Tolkien vs. the Beatles

Imagine:

Once upon a time, the Fab Four—having slain the pop charts—decided to set their sights on the Dark Lord Sauron by making a Lord of the Rings feature, starring themselves. One man dared stand in their way: J.R.R. Tolkien.

According to Peter Jackson, who knows a little something about making Lord of the Rings movies, John Lennon was the Beatle most keen on LOTR back in the ’60s—and he wanted to play Gollum, while Paul McCartney would play Frodo, Ringo Starr would take on Sam and George Harrison would beard it up for Gandalf. And he approached a pre-2001 Stanley Kubrick to direct.”It was something John was driving, and J.R.R. Tolkien still had the film rights at that stage, but he didn’t like the idea of the Beatles doing it. So he killed it,” Jackson said.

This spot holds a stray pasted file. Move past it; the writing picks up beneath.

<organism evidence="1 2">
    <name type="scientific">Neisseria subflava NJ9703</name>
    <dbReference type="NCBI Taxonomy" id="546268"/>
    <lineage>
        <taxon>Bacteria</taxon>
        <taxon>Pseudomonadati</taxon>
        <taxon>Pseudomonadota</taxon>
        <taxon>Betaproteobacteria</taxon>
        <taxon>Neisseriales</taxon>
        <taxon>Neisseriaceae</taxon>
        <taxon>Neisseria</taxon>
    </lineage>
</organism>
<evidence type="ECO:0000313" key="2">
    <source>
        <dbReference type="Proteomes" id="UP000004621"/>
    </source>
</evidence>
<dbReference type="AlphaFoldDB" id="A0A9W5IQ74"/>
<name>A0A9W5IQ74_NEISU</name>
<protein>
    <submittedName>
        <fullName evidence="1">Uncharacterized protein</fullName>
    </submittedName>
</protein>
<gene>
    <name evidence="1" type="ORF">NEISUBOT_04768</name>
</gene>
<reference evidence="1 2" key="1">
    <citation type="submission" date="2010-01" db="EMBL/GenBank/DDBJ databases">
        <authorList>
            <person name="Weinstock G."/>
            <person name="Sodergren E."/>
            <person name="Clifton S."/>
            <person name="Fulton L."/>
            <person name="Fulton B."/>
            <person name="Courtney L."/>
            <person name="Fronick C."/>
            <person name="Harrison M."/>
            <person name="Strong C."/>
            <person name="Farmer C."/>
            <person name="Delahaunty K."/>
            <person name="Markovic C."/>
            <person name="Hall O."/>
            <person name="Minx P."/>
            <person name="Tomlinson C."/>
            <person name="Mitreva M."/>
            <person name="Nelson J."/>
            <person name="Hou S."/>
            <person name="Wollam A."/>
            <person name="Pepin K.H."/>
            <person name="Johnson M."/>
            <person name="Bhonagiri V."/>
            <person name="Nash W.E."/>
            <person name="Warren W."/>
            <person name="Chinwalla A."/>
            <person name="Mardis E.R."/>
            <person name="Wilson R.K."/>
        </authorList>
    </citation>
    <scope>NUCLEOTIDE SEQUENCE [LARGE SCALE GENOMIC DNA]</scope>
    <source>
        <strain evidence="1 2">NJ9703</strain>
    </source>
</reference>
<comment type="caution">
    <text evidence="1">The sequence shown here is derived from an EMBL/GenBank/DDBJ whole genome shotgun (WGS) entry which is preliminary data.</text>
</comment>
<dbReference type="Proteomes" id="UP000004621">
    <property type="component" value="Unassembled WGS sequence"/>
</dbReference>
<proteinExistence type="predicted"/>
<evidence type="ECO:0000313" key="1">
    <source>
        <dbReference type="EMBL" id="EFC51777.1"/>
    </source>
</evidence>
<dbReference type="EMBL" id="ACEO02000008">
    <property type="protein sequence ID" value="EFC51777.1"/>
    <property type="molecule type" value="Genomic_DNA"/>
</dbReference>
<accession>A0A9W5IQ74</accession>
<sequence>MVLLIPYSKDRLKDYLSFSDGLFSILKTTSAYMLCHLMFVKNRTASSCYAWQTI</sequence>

via Little-known sci-fi facts: Tolkien killed a Beatles LOTR movie | Blastr.

HT: Joe Carter

Freedom and Government

To the list of great political theorists, I would like to add director John Ford. I’d like to raise for your consideration a comment I made on the “Who holds the deed to your house” post:

We watched “The Man Who Shot Liberty Valence” last night in my film class. The lawless “state of nature” does NOT promote private property or free enterprise. Rather, in that movie, the lawless cattle ranchers, with their power and gunslingers, were taking the property of the small farmers so they could have an “open range.” Only until law came to Shinbone and the people voted for statehood was private property protected.

(What a great movie, by the way! Jimmy Stewart AND John Wayne AND Lee Marvin AND Lee Van Cleef, not to mention great supporting actors such as Andy Devine. And the incomparable direction of John Ford.)